I know this is a rant.

I try to be more measured than this most days. My anger and disgust at the self-centered behavior I keep seeing, particularly in national leadership, is usually something I control. I’m a yoga teacher, for cripes sake. I meditate daily.

And yet.

My rage at incompetent leaders. Cannot. Be. Contained. Some days.

Wear your mask, wash your hands, keep your distances when possible. 

Your community thanks you for thinking beyond yourself.

***

cristy@meximinnesotana.com

 

 

 

 

 

 

Trials and tribulations

Hi Friends,

I have been wondering how best to use my expertise and skills to be of service during the COVID-19 situation, and brainstorming ways to put my experience to good use in a new job.

Offering yoga online has been very fulfilling, and it has allowed me to contribute to keeping a small business running that had to close acupuncture operations for 2.5 months. I love getting to know my students better and the Sunday (Re)treats have been my favorite.

It has also occurred to me that clinical trials are running for treatments and for vaccines to help save lives and stop the spread of this infection. I have 12+ years of experience as a clinical researcher, and I am good at explaining technical concepts to non-scientists in a way that makes sense. Mission taking shape…

Web MD coronavirus picture
Photo credit – WebMD (COVID-19: What You Should Know)

I have noticed that Universities have difficulty explaining clinical trials to potential participants in ways they understand. Many of their resources are text-heavy and use a lot of technical terms. It is a chronic problem for the informed consent process as well, which is required before volunteering to participate in a trial.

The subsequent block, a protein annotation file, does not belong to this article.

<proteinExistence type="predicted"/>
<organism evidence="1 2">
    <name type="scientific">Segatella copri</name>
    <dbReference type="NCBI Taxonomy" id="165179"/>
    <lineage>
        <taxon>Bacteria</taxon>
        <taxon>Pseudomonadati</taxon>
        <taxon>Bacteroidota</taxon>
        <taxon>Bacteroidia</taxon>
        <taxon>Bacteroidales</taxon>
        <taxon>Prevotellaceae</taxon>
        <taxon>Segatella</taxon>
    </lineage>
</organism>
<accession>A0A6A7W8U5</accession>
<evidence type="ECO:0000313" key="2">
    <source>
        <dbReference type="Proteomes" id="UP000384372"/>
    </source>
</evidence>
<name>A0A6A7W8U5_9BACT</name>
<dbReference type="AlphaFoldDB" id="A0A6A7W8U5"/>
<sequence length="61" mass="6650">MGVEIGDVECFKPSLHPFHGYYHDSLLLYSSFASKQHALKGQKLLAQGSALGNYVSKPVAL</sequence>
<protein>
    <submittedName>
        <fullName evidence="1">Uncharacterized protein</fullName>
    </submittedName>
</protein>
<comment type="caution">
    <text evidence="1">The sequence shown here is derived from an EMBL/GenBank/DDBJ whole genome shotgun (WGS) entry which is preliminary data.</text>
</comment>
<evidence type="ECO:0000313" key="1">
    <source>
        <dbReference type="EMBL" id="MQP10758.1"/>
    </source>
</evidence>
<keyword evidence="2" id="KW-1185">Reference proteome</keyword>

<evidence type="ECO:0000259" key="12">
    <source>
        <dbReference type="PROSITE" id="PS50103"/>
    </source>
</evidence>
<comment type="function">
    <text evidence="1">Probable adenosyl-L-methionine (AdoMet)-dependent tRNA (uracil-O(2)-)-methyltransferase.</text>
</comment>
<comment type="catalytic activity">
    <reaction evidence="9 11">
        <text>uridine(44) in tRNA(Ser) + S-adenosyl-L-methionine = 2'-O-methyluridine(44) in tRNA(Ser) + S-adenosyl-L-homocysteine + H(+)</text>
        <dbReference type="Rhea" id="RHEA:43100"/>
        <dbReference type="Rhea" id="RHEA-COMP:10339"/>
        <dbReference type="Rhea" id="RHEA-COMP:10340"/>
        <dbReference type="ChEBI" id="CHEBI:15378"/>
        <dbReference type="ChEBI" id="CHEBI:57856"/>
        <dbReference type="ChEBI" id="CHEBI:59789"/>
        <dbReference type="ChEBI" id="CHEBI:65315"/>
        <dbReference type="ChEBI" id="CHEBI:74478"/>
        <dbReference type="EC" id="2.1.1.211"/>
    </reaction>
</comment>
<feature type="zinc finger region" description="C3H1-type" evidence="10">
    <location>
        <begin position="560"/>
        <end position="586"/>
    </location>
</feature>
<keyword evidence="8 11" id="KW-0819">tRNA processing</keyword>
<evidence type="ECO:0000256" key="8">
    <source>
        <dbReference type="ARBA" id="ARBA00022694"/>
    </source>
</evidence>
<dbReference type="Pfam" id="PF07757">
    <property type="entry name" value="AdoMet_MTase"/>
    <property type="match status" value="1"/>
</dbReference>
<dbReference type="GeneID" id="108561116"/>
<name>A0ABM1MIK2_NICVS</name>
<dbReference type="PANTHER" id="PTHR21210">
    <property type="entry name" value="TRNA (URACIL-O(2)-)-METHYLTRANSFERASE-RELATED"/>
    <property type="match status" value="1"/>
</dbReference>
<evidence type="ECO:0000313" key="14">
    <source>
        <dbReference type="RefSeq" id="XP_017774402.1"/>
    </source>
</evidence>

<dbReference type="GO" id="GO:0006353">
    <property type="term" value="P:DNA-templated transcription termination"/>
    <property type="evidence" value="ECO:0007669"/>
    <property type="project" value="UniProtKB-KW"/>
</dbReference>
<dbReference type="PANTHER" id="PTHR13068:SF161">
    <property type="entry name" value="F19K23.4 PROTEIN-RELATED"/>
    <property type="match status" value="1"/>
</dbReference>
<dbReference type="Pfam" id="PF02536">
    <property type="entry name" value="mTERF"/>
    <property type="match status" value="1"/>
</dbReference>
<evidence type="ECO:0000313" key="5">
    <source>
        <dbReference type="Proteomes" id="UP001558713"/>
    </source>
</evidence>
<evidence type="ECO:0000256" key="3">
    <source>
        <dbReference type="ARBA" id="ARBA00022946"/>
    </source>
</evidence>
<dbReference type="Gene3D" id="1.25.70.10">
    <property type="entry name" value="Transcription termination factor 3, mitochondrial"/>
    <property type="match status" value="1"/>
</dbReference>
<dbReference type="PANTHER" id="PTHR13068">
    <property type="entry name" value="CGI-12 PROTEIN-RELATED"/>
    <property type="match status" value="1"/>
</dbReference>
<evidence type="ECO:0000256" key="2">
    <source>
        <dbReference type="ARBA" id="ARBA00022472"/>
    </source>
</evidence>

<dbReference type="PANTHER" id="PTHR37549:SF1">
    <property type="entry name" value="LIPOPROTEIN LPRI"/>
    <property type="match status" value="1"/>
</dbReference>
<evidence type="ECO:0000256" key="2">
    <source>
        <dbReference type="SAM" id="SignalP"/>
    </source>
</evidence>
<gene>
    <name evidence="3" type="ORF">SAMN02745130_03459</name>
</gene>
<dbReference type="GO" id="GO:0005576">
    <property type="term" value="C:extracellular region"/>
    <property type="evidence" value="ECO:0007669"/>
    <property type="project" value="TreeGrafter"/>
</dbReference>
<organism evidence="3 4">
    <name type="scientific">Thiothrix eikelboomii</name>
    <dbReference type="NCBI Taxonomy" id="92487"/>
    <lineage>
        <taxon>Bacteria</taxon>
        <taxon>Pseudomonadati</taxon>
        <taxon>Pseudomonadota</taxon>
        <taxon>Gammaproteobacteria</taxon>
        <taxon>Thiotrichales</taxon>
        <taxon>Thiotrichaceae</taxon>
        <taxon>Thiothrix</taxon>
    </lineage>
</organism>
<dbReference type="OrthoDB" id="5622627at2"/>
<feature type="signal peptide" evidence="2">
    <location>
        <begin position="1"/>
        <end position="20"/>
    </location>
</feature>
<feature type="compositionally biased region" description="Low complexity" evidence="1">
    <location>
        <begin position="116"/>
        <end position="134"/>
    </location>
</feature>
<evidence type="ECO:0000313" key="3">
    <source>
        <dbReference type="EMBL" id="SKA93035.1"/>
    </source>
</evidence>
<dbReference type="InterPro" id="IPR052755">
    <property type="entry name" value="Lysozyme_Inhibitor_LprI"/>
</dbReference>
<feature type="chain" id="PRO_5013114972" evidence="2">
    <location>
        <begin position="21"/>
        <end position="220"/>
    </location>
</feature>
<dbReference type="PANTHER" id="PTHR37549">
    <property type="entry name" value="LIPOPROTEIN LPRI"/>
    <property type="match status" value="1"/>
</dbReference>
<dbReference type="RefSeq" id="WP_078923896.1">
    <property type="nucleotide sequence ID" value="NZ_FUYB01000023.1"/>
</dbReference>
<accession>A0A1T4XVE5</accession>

In service to helping people understand which trials might be the best fit, I am considering a series on de-mystifying the clinical trial process. It may be a matter of curating the best content that is available and sharing it. I am strongly committed to advocating for participants who may be confused and want clarification of their questions.

The ACRP (Association of Clinical Research Professionals) explains that with the pandemic looming large at hospitals, many trial sites are not recruiting participants and face the danger of not completing their enrollments. This could have devastating effects on the development of other life-saving therapies outside of this virus.

My questions are these:

  • Have you ever thought about volunteering for a clinical trial?
  • What are your reservations about participating in a trial?

For now, since the biggest question people seem to have for the news media on vaccines and trials is: why will this take so long? I am posting an info-graphic from St. Luke’s which nicely summarizes the process. I’ll be back later this week or next to follow further in bite-sized stories if there is interest in this topic.

phases of a clinical trial
Credit to St. Luke’s Cancer Clinical Trials Center for this graphic

Stay well and safe. Wash your hands. Wear your mask. Be kind.

cristy@meximinnesotana.com